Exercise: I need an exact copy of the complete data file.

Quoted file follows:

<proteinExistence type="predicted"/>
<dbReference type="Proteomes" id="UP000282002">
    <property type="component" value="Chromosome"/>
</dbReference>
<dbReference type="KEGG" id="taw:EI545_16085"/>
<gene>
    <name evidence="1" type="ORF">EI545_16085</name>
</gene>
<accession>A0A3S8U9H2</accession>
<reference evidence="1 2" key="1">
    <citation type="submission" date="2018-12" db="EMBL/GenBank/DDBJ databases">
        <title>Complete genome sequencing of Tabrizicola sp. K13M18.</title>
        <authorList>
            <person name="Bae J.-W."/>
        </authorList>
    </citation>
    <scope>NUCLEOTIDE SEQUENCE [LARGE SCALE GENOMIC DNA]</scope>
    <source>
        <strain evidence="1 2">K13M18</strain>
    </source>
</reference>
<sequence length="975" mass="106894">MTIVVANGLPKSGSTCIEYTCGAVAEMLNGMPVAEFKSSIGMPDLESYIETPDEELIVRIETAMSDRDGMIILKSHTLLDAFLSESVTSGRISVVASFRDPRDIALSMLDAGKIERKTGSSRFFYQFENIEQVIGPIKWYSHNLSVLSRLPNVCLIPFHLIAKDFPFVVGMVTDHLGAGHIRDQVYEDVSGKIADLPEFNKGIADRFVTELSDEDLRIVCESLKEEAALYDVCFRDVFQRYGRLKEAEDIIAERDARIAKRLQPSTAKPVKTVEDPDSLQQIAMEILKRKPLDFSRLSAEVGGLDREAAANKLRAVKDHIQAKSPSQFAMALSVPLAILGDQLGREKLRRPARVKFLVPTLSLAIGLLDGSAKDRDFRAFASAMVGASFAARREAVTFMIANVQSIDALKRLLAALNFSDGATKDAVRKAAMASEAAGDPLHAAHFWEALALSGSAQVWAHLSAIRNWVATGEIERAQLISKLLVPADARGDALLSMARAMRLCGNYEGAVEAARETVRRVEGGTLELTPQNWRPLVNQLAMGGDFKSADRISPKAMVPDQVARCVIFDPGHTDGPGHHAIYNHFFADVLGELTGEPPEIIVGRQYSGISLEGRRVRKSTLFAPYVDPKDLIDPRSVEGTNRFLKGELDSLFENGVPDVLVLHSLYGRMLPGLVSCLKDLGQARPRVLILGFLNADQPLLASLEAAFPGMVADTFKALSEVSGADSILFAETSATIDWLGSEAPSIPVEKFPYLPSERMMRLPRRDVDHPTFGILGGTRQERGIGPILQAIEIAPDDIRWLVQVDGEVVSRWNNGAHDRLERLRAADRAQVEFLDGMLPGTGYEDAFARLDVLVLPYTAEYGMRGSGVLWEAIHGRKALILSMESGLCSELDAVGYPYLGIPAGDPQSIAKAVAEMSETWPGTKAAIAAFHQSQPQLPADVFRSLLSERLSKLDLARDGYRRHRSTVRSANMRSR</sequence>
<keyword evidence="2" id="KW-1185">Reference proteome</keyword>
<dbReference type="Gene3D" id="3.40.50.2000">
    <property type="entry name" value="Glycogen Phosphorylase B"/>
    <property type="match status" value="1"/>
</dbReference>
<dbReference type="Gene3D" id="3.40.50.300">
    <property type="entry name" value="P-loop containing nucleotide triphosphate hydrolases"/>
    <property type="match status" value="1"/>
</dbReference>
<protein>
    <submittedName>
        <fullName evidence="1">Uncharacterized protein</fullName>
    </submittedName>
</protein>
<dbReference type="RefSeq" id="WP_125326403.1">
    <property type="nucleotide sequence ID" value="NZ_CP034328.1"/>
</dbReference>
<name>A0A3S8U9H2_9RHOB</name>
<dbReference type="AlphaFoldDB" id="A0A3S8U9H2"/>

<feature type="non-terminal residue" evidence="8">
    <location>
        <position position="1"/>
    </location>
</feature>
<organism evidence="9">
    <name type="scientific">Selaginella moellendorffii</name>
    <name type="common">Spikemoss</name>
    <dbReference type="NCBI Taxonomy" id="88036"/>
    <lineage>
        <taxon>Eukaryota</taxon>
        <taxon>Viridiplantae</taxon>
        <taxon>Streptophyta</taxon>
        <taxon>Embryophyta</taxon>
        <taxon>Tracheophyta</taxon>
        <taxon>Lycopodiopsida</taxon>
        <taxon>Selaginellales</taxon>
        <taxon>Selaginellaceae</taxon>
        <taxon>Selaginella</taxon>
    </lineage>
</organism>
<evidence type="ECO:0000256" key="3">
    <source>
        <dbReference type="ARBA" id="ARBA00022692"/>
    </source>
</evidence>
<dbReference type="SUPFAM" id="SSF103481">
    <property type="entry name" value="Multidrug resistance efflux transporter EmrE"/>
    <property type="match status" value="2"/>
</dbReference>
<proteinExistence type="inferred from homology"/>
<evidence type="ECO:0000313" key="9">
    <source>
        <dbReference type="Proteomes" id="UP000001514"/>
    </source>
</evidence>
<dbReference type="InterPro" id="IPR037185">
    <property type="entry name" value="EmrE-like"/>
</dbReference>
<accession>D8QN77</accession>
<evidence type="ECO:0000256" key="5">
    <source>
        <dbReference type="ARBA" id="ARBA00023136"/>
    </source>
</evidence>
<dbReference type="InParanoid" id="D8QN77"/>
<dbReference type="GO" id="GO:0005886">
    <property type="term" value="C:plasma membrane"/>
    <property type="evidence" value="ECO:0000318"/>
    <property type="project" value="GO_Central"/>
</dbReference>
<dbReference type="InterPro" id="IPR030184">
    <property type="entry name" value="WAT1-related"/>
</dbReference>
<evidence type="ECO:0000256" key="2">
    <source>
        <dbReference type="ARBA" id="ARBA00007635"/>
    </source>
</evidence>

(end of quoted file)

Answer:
<proteinExistence type="predicted"/>
<dbReference type="Proteomes" id="UP000282002">
    <property type="component" value="Chromosome"/>
</dbReference>
<dbReference type="KEGG" id="taw:EI545_16085"/>
<gene>
    <name evidence="1" type="ORF">EI545_16085</name>
</gene>
<accession>A0A3S8U9H2</accession>
<reference evidence="1 2" key="1">
    <citation type="submission" date="2018-12" db="EMBL/GenBank/DDBJ databases">
        <title>Complete genome sequencing of Tabrizicola sp. K13M18.</title>
        <authorList>
            <person name="Bae J.-W."/>
        </authorList>
    </citation>
    <scope>NUCLEOTIDE SEQUENCE [LARGE SCALE GENOMIC DNA]</scope>
    <source>
        <strain evidence="1 2">K13M18</strain>
    </source>
</reference>
<sequence length="975" mass="106894">MTIVVANGLPKSGSTCIEYTCGAVAEMLNGMPVAEFKSSIGMPDLESYIETPDEELIVRIETAMSDRDGMIILKSHTLLDAFLSESVTSGRISVVASFRDPRDIALSMLDAGKIERKTGSSRFFYQFENIEQVIGPIKWYSHNLSVLSRLPNVCLIPFHLIAKDFPFVVGMVTDHLGAGHIRDQVYEDVSGKIADLPEFNKGIADRFVTELSDEDLRIVCESLKEEAALYDVCFRDVFQRYGRLKEAEDIIAERDARIAKRLQPSTAKPVKTVEDPDSLQQIAMEILKRKPLDFSRLSAEVGGLDREAAANKLRAVKDHIQAKSPSQFAMALSVPLAILGDQLGREKLRRPARVKFLVPTLSLAIGLLDGSAKDRDFRAFASAMVGASFAARREAVTFMIANVQSIDALKRLLAALNFSDGATKDAVRKAAMASEAAGDPLHAAHFWEALALSGSAQVWAHLSAIRNWVATGEIERAQLISKLLVPADARGDALLSMARAMRLCGNYEGAVEAARETVRRVEGGTLELTPQNWRPLVNQLAMGGDFKSADRISPKAMVPDQVARCVIFDPGHTDGPGHHAIYNHFFADVLGELTGEPPEIIVGRQYSGISLEGRRVRKSTLFAPYVDPKDLIDPRSVEGTNRFLKGELDSLFENGVPDVLVLHSLYGRMLPGLVSCLKDLGQARPRVLILGFLNADQPLLASLEAAFPGMVADTFKALSEVSGADSILFAETSATIDWLGSEAPSIPVEKFPYLPSERMMRLPRRDVDHPTFGILGGTRQERGIGPILQAIEIAPDDIRWLVQVDGEVVSRWNNGAHDRLERLRAADRAQVEFLDGMLPGTGYEDAFARLDVLVLPYTAEYGMRGSGVLWEAIHGRKALILSMESGLCSELDAVGYPYLGIPAGDPQSIAKAVAEMSETWPGTKAAIAAFHQSQPQLPADVFRSLLSERLSKLDLARDGYRRHRSTVRSANMRSR</sequence>
<keyword evidence="2" id="KW-1185">Reference proteome</keyword>
<dbReference type="Gene3D" id="3.40.50.2000">
    <property type="entry name" value="Glycogen Phosphorylase B"/>
    <property type="match status" value="1"/>
</dbReference>
<dbReference type="Gene3D" id="3.40.50.300">
    <property type="entry name" value="P-loop containing nucleotide triphosphate hydrolases"/>
    <property type="match status" value="1"/>
</dbReference>
<protein>
    <submittedName>
        <fullName evidence="1">Uncharacterized protein</fullName>
    </submittedName>
</protein>
<dbReference type="RefSeq" id="WP_125326403.1">
    <property type="nucleotide sequence ID" value="NZ_CP034328.1"/>
</dbReference>
<name>A0A3S8U9H2_9RHOB</name>
<dbReference type="AlphaFoldDB" id="A0A3S8U9H2"/>

<feature type="non-terminal residue" evidence="8">
    <location>
        <position position="1"/>
    </location>
</feature>
<organism evidence="9">
    <name type="scientific">Selaginella moellendorffii</name>
    <name type="common">Spikemoss</name>
    <dbReference type="NCBI Taxonomy" id="88036"/>
    <lineage>
        <taxon>Eukaryota</taxon>
        <taxon>Viridiplantae</taxon>
        <taxon>Streptophyta</taxon>
        <taxon>Embryophyta</taxon>
        <taxon>Tracheophyta</taxon>
        <taxon>Lycopodiopsida</taxon>
        <taxon>Selaginellales</taxon>
        <taxon>Selaginellaceae</taxon>
        <taxon>Selaginella</taxon>
    </lineage>
</organism>
<evidence type="ECO:0000256" key="3">
    <source>
        <dbReference type="ARBA" id="ARBA00022692"/>
    </source>
</evidence>
<dbReference type="SUPFAM" id="SSF103481">
    <property type="entry name" value="Multidrug resistance efflux transporter EmrE"/>
    <property type="match status" value="2"/>
</dbReference>
<proteinExistence type="inferred from homology"/>
<evidence type="ECO:0000313" key="9">
    <source>
        <dbReference type="Proteomes" id="UP000001514"/>
    </source>
</evidence>
<dbReference type="InterPro" id="IPR037185">
    <property type="entry name" value="EmrE-like"/>
</dbReference>
<accession>D8QN77</accession>
<evidence type="ECO:0000256" key="5">
    <source>
        <dbReference type="ARBA" id="ARBA00023136"/>
    </source>
</evidence>
<dbReference type="InParanoid" id="D8QN77"/>
<dbReference type="GO" id="GO:0005886">
    <property type="term" value="C:plasma membrane"/>
    <property type="evidence" value="ECO:0000318"/>
    <property type="project" value="GO_Central"/>
</dbReference>
<dbReference type="InterPro" id="IPR030184">
    <property type="entry name" value="WAT1-related"/>
</dbReference>
<evidence type="ECO:0000256" key="2">
    <source>
        <dbReference type="ARBA" id="ARBA00007635"/>
    </source>
</evidence>